Windows iSCSI diskless boot

The writing of this post was preceded by gathering information in parts and smoking for many hours both Russian and English resources on the Internet in search of relatively simple ways to implement diskless PC loading.

A prerequisite for the study of this issue was the presence in the network of a computer with a failed disk drive. It was necessary to run on this PC a “full-fledged” 64-bit Windows 7 operating system without using a Linux server, restricting itself to only the systems available on the local Windows network. The software products provided in this post are distributed free of charge and can work both on server and user versions of Windows.

We will talk about the wonderful iSCSI technology, and how we can use it to boot over the local network in order to save on the cost of buying new disk equipment. I will try to describe the entire configuration process in the most accessible language for both novice administrators and unenlightened users.

To understand what is happening, let's define a little terminology:
  • iSCSI (Internet Small Computer System Interface) - a protocol that is based on TCP / IP and is designed to establish the interaction and management of storage systems, servers and clients;
  • iSCSI Target: (iSCSI Target) - a program or hardware controller (HBA) that emulates a disk and performs iSCSI requests;
  • iSCSI Initiator: (iSCSI Initiator) - a client program or hardware controller that interacts with iSCSI Target;
  • IQN: (iSCSI Qualified Name) - unique identifier (name) of iSCSI Target or iSCSI Initiator;
  • LUN: (Logical Unit Number) - address of the block device in the range 0-127;
  • DHCP (Dynamic Host Configuration Protocol - Dynamic Host Configuration Protocol) is a network protocol that allows computers to automatically obtain the IP address and other parameters necessary for working on a TCP / IP network;
  • TFTP (Trivial File Transfer Protocol - Simple File Transfer Protocol) is used primarily for bootstrap diskless workstations.


Modern operating systems Windows 7, Windows Server 2008 and everything older are able to connect directly to iSCSI target. The only problem is how to initialize the remote block device when you turn on the PC.

Recall that almost all modern network cards can boot using PXE technology. But with iSCSI, mostly only expensive server network cards, for example Intel , are friends . However, there are at least two open source projects gPXE and iPXE that allow iSCSI devices to connect when booting a PC. The latter, by the way, is fork of the first, with a slightly modified error output system and additional options.

There are many ways to boot through gPXE and iPXE. In this post, we will consider booting using iPXE and connecting the necessary scripts for it during the download process.

The bottom line is that when you start the computer, the network card receives the necessary settings through the DHCP server and loads PXELINUX. Next, the PXELINUX bootloader connects the necessary script and loads iPXE, which, in turn, acts as the iSCSI initiator and transfers control to the disk. Until the block device is initialized, file transfer over the network is provided by TFTP.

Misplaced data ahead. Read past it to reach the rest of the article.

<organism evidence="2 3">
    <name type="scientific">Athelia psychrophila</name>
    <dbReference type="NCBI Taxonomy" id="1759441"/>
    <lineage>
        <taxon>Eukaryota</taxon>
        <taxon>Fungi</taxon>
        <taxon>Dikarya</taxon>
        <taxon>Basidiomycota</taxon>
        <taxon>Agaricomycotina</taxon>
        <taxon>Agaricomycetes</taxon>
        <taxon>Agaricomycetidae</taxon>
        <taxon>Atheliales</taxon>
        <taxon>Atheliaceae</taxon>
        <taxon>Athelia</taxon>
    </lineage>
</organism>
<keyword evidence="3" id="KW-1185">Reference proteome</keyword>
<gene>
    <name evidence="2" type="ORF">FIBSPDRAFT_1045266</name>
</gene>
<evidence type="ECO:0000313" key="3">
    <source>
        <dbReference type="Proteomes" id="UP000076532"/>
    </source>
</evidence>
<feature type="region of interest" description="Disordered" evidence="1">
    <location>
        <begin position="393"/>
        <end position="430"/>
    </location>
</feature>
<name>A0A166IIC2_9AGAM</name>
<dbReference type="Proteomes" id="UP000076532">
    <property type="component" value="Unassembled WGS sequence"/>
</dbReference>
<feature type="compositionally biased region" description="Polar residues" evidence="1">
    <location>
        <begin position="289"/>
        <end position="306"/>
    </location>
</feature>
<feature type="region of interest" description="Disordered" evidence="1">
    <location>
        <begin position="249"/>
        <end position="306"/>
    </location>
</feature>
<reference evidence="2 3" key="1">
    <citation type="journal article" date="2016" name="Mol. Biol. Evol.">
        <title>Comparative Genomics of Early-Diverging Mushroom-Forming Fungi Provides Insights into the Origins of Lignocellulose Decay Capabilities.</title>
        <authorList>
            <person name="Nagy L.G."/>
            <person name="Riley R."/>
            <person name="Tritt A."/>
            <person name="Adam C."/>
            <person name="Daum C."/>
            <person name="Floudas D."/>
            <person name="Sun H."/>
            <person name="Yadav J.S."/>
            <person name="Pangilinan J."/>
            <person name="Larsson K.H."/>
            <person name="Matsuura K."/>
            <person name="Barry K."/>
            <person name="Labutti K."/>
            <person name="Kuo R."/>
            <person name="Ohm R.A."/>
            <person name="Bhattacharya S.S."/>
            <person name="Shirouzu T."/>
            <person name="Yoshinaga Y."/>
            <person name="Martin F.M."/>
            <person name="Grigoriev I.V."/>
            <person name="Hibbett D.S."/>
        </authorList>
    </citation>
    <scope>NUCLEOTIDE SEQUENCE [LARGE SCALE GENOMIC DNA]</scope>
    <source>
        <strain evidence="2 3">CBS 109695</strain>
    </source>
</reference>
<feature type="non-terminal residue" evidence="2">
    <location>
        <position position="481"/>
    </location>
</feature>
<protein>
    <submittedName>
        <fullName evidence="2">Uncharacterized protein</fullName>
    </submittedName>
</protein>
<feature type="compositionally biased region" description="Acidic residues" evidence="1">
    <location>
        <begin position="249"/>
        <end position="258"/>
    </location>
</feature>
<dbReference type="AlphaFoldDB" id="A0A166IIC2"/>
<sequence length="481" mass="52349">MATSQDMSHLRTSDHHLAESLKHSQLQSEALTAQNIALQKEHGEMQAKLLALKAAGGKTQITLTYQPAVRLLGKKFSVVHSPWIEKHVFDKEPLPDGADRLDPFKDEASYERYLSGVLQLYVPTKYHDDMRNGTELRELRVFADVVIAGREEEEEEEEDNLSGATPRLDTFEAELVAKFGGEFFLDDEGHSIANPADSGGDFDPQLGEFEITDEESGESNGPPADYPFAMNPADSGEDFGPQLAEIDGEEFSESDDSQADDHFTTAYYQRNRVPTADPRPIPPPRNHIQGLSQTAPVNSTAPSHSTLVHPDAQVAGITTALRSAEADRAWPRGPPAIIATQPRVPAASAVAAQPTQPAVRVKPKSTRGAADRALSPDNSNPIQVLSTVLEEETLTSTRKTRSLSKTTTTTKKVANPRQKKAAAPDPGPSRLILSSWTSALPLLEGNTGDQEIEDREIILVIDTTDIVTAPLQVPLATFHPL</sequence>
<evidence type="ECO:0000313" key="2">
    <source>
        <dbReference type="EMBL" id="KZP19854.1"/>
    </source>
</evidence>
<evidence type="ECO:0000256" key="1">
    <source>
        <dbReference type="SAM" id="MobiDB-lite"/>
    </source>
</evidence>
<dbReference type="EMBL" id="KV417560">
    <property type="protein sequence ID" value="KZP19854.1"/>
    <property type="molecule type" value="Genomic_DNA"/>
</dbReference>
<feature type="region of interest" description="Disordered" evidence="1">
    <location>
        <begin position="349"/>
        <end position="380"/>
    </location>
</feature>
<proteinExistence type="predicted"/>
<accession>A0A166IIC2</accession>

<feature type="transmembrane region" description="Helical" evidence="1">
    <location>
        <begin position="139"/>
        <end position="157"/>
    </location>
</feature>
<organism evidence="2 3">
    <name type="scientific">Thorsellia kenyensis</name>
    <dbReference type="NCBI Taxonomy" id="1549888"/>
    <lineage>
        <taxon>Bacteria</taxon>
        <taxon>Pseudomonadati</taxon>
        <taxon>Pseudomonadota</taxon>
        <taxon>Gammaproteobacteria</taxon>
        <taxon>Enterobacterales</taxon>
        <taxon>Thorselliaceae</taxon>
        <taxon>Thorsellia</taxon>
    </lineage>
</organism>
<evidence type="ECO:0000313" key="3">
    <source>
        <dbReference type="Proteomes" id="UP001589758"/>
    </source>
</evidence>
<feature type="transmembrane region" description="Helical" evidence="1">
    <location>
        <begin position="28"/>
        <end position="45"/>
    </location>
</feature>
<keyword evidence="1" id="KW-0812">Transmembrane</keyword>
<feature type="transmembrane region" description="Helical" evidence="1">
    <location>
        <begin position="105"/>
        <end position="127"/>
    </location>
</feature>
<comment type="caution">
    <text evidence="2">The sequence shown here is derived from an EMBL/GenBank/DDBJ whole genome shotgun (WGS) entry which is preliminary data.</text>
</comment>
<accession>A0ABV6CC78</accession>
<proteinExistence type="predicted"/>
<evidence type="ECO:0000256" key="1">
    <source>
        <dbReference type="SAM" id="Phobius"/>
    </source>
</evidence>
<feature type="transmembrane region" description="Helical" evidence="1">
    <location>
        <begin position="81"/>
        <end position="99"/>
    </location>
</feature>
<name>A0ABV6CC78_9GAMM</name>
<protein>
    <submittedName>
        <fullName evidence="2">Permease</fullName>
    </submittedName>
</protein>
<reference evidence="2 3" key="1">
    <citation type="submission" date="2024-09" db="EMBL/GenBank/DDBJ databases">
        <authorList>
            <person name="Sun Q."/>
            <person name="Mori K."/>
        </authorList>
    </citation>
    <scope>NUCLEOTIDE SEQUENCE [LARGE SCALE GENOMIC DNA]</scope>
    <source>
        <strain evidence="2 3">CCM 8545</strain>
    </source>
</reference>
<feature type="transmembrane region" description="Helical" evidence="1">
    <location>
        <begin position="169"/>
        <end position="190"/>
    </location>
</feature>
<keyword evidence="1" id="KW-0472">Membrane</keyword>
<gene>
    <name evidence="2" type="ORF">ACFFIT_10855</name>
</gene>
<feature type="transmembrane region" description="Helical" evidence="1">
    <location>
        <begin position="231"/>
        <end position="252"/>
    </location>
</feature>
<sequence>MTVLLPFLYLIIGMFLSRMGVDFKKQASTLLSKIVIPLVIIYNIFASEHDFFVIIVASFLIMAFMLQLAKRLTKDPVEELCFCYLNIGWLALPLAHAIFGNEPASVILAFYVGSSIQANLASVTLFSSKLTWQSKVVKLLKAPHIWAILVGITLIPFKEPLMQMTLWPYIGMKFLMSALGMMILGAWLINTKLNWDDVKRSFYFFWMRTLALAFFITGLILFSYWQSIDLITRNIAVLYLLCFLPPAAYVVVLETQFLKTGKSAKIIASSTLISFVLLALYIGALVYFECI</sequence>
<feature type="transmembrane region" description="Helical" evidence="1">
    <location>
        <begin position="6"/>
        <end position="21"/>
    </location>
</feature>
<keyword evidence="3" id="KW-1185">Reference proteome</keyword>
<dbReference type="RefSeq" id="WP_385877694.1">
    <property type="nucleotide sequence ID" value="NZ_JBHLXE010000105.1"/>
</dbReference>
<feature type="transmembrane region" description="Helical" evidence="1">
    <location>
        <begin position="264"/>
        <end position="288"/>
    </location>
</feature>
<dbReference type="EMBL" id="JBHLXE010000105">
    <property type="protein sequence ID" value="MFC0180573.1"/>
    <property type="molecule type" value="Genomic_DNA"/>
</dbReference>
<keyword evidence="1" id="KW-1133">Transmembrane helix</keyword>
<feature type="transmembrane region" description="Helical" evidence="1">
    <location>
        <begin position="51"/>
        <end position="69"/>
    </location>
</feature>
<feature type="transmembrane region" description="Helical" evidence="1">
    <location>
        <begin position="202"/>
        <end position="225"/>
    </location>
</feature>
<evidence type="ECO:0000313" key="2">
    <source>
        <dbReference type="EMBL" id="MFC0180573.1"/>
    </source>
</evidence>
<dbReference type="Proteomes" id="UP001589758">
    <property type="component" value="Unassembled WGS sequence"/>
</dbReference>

Why are we downloading PXELINUX?
Some may ask - why download PXELINUX? First, through PXELINUX, the iPXE bootloader receives the necessary script to initialize the desired iSCSI target. Secondly, so that you can build a convenient menu with a choice of different download options. Thirdly, if there are several diskless workstations on the network, then each PC must be connected to its “own” iSCSI disk and not have access to the “foreign” drives, which means that they need to be separated somehow, for example, via MAC -addresses. For these purposes, a two-stage download using PXELINUX will be used.

But first things first. We start by installing and configuring the necessary software in the Windows system to implement DHCP, TFTP and iSCSI Target. To do this, I used the free Tftpd32 and StarWind Virtual SAN software products . The Tftpd32 program is used both as a DHCP server and as a TFTP server, well, and StarWind Virtual SAN will accordingly be used as an iSCSI target. You can download the program data on the developers website, the links of which are indicated in their names. To download the StarWind Virtual SAN program, you will need to select the Free version of the program on the website and go through the registration process, indicating the corporate mailing address. A license key and a link to download the program itself will come to the mailing address you specify.

Configuring Tftpd32

This program is quite simple and intuitive, so I’ll just give screenshots of my settings:

On the “GLOBAL” tab, I have checked TFTP Server, Syslog Server and DHCP Server services. On the TFTP tab, in the Base Directory field, a dot is indicated, which means that the folder where the Tftpd32 program itself is installed will be used as the root directory. On the DHCP tab, in the Boot File field, the name of the downloaded file is indicated, which we will consider further in the PXELINUX settings. No settings are required on the SYSLOG tab.

ISCSI target. Configuring StarWind Virtual SAN

During installation, the program does not ask for any settings; the only one can additionally start installing the .NET Framework 4, if it is not already installed on the system. After installation, the program starts its services and is immediately ready to work. The StarWind Management Console shortcut for management is created on the desktop.

Open the StarWind Management Console, click the Add Server button and create a new server with the IP address The default server with the IP address can be deleted.
Next, select the server we created and click on the Add Target link. In the window that appears, we can indicate our IQN name for the target by activating the Target Name checkbox. In particular, I pointed out iqn.2014-11.home: win7-64bit.
Next, select the Target we created and click on the Add Device link.